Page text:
So, its dinner time and you’ve been logging away hours at the stove preparing what you thought was your daughter’s favorite meal; mashed potatoes, steak, and green beans. She has always loved this meal. Ever since she was very young, her favorite food has been mashed potatoes. But this night is different, just like most of the nights the past 2 months. Sally, 13 years old, wont eat. You pray and hope each night will be better. Just maybe, she will have a few more bites than the night before. Sally sits down to eat and oh, no. She isn’t eating, again. She slowly moves her green beans around on the plate, pretends to take bites, and gulps down her water, filling herself up with liquid instead. This is your life lately and you have no idea what to do.
I get it. A very large portion of my clients is struggling with disordered eating and/or body image. This is extremely common for the age group 10-30 years old, unfortunately. This example above is all too close to home for the girls I work with. Struggling to eat, standing in front on their mirror feeling like nothing fits them, and refusing to eat at school because they are afraid others will judge them or because, “I am just not hungry.” For parents, this is a nightmare.
Quite frankly, if your child or teen is struggling to eat, not eating, refusing to eat, and/or loosing weight or engaging in excessive measures to loose weight, its time to seek professional help. I strongly recommend an inpatient treatment center if deemed appropriate for their level of care, a therapist, registered dietician, and/or psychiatrist and doctor. All of these people make up what is referred to as a “treatment team.” This “team” helps to make sure that your teen is getting the best care and recovery possible.
What can you do to help? Its hard being a parent of a child with an eating disorder (ED). Period. I often hear my client’s parents blaming themselves or looking for reasons why their child has disordered eating and constantly beating themselves up for “why” or “I should have done…” Tip # 1: Stop Beating Yourself Up. You did nothing to create this. ED’s are sneaky, powerful, and manipulative. They can pop up seemingly randomly, out of the blue, or unexpectedly. You did nothing to create this. You are doing the best you can. Its extremely hard to know what exactly to say, do, or ways to help, in fear of making your teen upset, mad at you, or even more uncomfortable. Your teen doesn’t want this either. Show yourself love and compassion the same way you want your teen to show themselves love and compassion.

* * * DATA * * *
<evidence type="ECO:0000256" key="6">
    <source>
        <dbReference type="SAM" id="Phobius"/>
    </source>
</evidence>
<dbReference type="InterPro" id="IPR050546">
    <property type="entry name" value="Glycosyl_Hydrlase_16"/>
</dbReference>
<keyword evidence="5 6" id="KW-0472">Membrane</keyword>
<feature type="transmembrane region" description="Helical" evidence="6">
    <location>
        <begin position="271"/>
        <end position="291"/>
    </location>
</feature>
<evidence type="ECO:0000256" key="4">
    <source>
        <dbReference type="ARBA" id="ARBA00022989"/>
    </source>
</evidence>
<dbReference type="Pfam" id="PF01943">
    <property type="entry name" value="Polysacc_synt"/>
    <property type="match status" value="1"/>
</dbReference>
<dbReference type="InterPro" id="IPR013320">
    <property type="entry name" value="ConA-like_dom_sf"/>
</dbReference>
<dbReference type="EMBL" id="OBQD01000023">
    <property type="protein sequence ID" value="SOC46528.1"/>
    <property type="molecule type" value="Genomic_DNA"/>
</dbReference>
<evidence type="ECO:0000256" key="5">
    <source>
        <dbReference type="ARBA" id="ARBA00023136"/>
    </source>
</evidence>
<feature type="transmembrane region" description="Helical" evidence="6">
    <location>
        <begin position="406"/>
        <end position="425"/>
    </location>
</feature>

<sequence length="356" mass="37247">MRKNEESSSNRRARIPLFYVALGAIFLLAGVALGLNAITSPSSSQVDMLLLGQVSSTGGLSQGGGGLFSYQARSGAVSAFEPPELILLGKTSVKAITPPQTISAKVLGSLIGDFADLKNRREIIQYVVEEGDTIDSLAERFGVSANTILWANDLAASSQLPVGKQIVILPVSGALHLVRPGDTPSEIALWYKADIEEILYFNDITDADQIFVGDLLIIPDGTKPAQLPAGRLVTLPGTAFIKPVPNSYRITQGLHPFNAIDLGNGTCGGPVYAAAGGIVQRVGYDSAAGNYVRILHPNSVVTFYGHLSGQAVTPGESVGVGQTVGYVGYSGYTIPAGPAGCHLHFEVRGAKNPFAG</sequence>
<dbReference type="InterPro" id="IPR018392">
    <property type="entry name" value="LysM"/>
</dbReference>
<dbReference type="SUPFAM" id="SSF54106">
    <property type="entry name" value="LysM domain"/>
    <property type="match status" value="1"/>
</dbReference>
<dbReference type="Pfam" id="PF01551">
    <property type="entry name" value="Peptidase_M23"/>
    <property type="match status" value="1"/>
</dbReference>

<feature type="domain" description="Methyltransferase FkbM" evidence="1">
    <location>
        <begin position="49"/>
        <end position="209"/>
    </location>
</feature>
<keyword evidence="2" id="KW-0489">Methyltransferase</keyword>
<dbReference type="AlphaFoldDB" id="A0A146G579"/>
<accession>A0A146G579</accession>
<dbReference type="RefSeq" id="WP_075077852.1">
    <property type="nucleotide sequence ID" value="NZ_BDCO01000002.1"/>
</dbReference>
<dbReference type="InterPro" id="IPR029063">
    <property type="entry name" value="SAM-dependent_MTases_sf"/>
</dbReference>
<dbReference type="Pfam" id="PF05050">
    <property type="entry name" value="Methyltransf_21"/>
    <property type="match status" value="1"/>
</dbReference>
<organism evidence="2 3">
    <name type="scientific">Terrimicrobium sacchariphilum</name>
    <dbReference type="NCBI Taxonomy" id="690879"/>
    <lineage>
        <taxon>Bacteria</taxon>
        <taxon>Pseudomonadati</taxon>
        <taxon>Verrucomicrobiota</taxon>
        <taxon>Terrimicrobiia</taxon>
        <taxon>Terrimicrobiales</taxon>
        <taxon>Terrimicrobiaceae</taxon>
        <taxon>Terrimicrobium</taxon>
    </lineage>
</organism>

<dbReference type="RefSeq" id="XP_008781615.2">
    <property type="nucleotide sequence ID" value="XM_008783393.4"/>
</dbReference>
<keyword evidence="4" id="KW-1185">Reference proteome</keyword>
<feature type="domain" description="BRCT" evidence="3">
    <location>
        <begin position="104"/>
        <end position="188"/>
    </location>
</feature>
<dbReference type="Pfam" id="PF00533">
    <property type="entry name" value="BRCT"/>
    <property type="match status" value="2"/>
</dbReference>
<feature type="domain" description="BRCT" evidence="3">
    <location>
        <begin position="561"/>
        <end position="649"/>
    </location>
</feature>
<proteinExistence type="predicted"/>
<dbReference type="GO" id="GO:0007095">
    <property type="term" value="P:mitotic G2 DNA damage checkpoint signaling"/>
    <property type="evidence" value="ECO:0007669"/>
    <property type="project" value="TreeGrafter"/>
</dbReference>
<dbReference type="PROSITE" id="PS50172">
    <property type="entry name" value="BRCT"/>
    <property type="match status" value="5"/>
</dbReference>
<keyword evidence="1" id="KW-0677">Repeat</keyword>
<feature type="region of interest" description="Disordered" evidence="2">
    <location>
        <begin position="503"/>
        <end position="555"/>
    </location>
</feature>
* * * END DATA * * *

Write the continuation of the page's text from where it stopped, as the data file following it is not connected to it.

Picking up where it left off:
While ED’s can be confusing and frustrating, the last thing you ever want to tell your teen is Tip #2 : “Just Eat It.” Never, ever, ever, please never, say this to your teen. Your teen desperately wants to be better. They hate this daily battle. They wish so badly that they could just eat the dinner. ED is yelling at them in their ear statements like, ‘you’re fat’ and ‘if you eat that, no one will like you.’ These are words they hear all day everyday when trying to eat. Telling them ‘’just eat it’ is extremely painful and angering for them to hear. They wish they could eat it, just like you!
Recovery can be a long, hard, and painful road. But it is absolutely possible and real. Recovery does exist! Be patient with yourself and your teen. Be a role model for them. Say nice things about yourself when you look in the mirror, show good self esteem, and model confidence. Once your teen begins to show signs of recovery and is doing better, another comment to avoid is Tip # 3: “You look so healthy!” They are absolutely not ready to hear that their body is changing. This is their number one fear. The one thing they dread the most is their body changing in recovery. Avoid making any comments about their body, appearance, weight, shape, or size. Really maximize and talk about their qualities that have nothing to do with weight. Have you noticed that they overall just seem happier? Point this out! But, please don’t comment that they look healthier. To individuals with ED’s, ‘healthier’ can mean ‘gained weight.’ While this may be true, that they have gained weight, this is not appropriate to be pointing out.
I know this is hard, draining, and heartbreaking to watch and experience, just know that it does get better and yes, you can help. Simply being there for your teen does wonders. Listen, let them vent, and just be a shoulder to cry on. Try not to give too much advice or appear bossy. Their treatment team knows what their doing and is there to help guide the way. Just be a mom or dad and show your teen you love them and care.